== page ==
Results confirm the interim analysis, whereby the study was suspended for futility. Omega-3 fatty acids do not reduce cardiovascular events in patients with high triglycerides and low HDL.
Previous studies, such as REDUCE-IT, had shown positive results, but given this new research (presented at the American Heart Association [AHA] 2020 Congress and simultaneously published in JAMA), we need to come to terms with the fact that omega-3 fatty acids provide no benefit.
The problem in REDUCE-IT was that the control arm received mineral oil. That has a pro-inflammatory effect: it increases LDL, apolipoprotein B, and C reactive protein. All of that supported the interpretation that the differences between treatment arms were linked to the benefit derived from omega 3 acids, when they were probably due to the adverse events in the control group.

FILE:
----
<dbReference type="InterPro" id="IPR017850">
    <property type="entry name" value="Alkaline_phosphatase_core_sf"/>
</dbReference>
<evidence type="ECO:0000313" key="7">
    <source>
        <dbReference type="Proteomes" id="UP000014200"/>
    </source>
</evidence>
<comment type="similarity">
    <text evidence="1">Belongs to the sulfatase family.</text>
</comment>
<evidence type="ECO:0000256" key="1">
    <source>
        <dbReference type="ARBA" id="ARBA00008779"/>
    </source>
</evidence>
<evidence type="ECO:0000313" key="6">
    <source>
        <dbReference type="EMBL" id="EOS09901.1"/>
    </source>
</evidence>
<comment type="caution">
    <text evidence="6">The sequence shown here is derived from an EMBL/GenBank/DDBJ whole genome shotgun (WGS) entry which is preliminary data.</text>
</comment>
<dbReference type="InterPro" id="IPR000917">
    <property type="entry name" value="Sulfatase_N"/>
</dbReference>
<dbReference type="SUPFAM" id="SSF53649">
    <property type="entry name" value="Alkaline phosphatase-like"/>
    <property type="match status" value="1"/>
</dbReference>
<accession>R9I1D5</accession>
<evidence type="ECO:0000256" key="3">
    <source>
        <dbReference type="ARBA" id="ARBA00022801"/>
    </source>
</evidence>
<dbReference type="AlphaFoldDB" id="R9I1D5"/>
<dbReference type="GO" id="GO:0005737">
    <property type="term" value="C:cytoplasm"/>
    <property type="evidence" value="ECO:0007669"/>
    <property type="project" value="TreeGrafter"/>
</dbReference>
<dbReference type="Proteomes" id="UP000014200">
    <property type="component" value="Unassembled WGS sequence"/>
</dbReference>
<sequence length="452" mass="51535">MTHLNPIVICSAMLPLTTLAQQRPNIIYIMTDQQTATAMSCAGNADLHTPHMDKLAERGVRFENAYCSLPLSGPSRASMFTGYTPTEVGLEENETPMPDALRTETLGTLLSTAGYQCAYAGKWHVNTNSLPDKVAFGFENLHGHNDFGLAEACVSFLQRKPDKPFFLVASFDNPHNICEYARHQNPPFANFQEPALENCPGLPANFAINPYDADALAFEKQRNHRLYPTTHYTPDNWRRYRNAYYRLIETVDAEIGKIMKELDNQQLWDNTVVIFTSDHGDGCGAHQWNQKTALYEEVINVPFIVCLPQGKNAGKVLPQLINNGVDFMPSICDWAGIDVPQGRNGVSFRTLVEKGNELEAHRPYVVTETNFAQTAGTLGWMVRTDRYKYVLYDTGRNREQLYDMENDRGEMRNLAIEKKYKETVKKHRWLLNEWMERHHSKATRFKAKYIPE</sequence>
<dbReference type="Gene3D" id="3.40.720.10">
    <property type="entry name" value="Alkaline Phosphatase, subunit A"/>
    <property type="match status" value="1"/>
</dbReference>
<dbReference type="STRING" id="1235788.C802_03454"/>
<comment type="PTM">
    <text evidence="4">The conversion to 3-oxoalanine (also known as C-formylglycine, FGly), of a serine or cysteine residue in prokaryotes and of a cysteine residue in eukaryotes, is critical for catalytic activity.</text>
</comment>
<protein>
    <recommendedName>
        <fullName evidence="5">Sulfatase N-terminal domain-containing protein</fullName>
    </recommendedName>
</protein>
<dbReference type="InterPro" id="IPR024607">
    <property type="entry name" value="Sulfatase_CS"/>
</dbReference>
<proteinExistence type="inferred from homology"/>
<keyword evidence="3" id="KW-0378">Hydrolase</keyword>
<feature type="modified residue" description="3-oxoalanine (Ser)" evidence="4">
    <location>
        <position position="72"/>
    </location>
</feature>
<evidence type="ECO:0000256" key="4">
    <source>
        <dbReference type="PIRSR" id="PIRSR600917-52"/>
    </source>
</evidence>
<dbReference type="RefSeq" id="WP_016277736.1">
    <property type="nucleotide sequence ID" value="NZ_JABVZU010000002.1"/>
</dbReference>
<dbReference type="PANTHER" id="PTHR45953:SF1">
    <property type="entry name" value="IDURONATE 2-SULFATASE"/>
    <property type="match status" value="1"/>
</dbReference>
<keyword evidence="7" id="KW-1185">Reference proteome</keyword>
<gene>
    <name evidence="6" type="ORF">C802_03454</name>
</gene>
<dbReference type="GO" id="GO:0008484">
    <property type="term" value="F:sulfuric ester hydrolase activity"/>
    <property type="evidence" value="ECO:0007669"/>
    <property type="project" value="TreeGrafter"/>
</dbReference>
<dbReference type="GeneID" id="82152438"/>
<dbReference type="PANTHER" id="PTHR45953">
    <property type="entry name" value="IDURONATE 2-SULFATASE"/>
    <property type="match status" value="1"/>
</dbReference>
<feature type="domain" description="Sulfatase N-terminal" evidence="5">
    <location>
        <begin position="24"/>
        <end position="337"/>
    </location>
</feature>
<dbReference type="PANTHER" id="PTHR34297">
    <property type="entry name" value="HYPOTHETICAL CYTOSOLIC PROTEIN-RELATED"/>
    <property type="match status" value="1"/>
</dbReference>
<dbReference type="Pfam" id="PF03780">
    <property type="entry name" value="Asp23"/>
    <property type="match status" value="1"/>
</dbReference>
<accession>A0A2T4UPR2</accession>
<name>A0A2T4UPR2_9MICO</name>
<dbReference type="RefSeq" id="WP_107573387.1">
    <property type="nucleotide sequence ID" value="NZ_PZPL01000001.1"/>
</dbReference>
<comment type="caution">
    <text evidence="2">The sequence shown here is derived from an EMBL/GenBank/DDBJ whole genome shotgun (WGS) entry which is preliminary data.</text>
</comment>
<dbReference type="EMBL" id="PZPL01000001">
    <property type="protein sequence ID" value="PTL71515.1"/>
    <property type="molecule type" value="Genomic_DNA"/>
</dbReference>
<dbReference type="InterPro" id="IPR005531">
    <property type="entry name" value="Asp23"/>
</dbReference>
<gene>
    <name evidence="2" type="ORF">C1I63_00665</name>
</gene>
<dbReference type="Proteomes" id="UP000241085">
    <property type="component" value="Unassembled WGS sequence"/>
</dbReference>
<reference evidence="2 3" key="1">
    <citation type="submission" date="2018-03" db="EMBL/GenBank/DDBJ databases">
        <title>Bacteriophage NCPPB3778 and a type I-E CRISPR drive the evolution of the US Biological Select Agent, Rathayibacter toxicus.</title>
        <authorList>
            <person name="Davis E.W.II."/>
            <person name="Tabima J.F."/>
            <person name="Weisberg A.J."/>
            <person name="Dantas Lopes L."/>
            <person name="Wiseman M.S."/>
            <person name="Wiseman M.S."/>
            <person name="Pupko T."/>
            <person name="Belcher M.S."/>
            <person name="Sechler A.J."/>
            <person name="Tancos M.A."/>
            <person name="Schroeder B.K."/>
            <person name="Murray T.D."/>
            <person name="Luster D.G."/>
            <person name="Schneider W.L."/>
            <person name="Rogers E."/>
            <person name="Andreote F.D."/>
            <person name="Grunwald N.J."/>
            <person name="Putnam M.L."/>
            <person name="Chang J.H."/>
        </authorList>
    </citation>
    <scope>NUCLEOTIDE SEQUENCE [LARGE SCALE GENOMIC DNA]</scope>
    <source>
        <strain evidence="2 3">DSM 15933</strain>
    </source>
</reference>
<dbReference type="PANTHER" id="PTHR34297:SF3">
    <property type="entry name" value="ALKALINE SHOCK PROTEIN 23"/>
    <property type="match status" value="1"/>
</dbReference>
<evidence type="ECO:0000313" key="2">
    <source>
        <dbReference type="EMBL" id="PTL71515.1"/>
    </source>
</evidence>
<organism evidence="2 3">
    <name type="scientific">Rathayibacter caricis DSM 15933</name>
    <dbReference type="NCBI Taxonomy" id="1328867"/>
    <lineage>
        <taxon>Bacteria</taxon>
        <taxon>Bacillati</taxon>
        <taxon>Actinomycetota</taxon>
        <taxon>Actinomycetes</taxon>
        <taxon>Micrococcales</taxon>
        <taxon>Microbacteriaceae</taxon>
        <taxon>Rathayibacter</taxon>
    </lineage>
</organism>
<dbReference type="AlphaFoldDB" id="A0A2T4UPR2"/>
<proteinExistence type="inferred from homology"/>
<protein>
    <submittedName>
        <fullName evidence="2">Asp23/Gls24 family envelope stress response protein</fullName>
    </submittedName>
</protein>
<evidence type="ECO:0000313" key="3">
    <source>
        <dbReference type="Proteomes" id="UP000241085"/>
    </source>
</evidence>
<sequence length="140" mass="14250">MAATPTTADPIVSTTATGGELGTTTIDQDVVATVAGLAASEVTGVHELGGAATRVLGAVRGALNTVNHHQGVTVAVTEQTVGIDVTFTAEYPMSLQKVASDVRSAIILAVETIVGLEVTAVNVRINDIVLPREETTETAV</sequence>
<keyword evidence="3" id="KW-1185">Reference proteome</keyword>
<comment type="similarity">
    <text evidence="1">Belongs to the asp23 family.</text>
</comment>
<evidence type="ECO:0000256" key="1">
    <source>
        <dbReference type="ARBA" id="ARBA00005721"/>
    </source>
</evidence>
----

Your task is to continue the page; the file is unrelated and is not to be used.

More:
However, in the STRENGTH study, the control arm used corn oil, which has a neutral effect.
The study included 13,078 patients under statin treatment, presenting high risk for cardiovascular events, with high triglycerides (180 to 500 mg/dl), and low HDL (<42 mg/dl in males and <47 mg/dl in women).
Participants were randomized to corn oil or omega 3 fatty acids (such as eicosapentaenoic acid and docosahexaenoic acid).
At a mean 42 months of follow-up, omega 3 fatty acids did not reduce cardiovascular death, infarction, coronary revascularization, or hospitalization for unstable angina (12.0% vs. 12.2%; hazard ratio [HR]: 0.99; 95% confidence interval [CI]: 0.90-1.09).
There was an increased risk for new atrial fibrillation (2.2% vs. 1.3%; HR: 1.69; 95% CI: 1.29-2.21) with omega 3, which is consistent with the results of REDUCE-IT.
Original Title: Effect of high-dose omega-3 fatty acids vs corn oil on major adverse cardiovascular events in patients at high cardiovascular risk: the STRENGTH randomized clinical trial.
Reference: Nicholls SJ et al. JAMA. 2020; Epub ahead of print y presentado en el congreso AHA 2020.